The Japanese Ministry of Health is said to green-light a local antigen maker, Fujirebio, to boost the number of available diagnostic tests. It would be the nation's first antigen kit for the Coronavirus. Public insurance programs will cover the kit costs.
Fujirebio will start producing 200,000 tests per week. The number could go up if needed. The antigen kits work by detecting virus proteins from mucus. It is more practical than regular tests because the result is showed immediately. The downside is that the kit can show false negatives at a higher rate than the regular checks. The polymerase chain reaction (PCR) tests are very accurate when delivering the result, but up until now, only 9,000 people per day were tested. The government’s target was 20,000 daily.
The antigen tests will be used in hospitals, in emergency rooms, and probably in airports as the containment measures ease, and also in infection clusters.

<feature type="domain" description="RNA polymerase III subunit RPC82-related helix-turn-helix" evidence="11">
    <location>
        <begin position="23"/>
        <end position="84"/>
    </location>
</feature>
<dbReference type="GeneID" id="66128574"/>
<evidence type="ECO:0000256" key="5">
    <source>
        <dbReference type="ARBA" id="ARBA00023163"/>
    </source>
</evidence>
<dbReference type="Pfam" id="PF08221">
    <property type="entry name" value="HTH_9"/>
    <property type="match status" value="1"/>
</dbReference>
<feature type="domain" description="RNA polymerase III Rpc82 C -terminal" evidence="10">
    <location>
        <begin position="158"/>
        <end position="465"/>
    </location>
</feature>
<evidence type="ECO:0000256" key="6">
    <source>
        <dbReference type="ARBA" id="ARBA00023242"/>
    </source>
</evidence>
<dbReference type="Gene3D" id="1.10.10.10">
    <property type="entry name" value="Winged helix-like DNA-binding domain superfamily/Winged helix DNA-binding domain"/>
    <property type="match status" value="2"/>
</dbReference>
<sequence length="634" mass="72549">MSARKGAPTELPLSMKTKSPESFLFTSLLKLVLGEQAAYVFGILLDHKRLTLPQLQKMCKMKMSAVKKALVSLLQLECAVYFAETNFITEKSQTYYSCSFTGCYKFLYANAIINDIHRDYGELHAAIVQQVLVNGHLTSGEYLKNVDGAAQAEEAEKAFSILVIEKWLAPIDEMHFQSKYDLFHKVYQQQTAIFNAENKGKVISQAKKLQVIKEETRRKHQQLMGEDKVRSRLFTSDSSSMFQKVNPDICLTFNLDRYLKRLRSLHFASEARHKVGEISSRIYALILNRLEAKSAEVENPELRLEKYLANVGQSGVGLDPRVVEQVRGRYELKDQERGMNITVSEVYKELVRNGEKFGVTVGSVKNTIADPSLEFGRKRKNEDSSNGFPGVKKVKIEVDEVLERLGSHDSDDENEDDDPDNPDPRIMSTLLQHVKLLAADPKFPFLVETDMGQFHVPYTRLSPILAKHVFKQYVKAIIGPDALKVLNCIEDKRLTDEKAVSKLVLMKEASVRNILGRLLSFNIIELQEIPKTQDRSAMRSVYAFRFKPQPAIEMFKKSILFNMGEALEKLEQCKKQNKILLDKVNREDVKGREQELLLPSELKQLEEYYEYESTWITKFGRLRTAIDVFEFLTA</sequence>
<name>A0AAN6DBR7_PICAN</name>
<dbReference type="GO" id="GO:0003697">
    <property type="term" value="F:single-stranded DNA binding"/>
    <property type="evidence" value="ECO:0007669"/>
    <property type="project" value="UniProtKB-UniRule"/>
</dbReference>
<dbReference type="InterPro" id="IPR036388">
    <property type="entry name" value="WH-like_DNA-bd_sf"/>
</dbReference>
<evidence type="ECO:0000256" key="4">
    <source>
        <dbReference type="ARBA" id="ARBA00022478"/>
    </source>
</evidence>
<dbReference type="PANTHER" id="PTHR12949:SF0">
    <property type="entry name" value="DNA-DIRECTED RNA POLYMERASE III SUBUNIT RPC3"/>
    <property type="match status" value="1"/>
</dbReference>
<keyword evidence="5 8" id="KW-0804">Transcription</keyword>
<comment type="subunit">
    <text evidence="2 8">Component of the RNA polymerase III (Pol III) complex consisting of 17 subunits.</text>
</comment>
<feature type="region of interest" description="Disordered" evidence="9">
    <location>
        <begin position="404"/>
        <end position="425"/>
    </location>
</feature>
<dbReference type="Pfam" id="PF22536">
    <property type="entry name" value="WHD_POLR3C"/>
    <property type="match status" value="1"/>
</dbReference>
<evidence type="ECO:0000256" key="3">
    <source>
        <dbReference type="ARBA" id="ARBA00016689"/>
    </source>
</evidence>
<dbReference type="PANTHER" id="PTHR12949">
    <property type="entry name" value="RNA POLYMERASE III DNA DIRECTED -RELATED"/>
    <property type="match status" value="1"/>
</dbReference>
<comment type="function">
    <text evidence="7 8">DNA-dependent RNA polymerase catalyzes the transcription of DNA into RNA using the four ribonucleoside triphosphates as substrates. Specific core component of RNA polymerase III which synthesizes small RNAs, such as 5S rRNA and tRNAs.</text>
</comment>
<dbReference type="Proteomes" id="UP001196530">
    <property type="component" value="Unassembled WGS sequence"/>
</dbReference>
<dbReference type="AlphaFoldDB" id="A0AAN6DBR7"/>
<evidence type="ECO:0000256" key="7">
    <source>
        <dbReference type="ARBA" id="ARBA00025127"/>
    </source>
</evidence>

The test can be adopted as a screening test: if positive when tested with the antigen the person will be diagnosed as infected. If the person is negative but has symptoms, PCR tests will be conducted.
Fujirebio is not the only one producing the kits. Denka, another local manufacturer, is working on developing a similar kit. Companies are driven by the health ministry's desire to have as many tests as possible available. From the initial goal of 20,000 daily, the number should increase to 400,000 people a week. By doing this, the ministry hopes to determine the approximate number of infections in the country, because at the moment, it’s difficult to trace the virus, as various hospital facilities collapsed.
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Sources: reuters.com, investing.com, asia.nikkei.com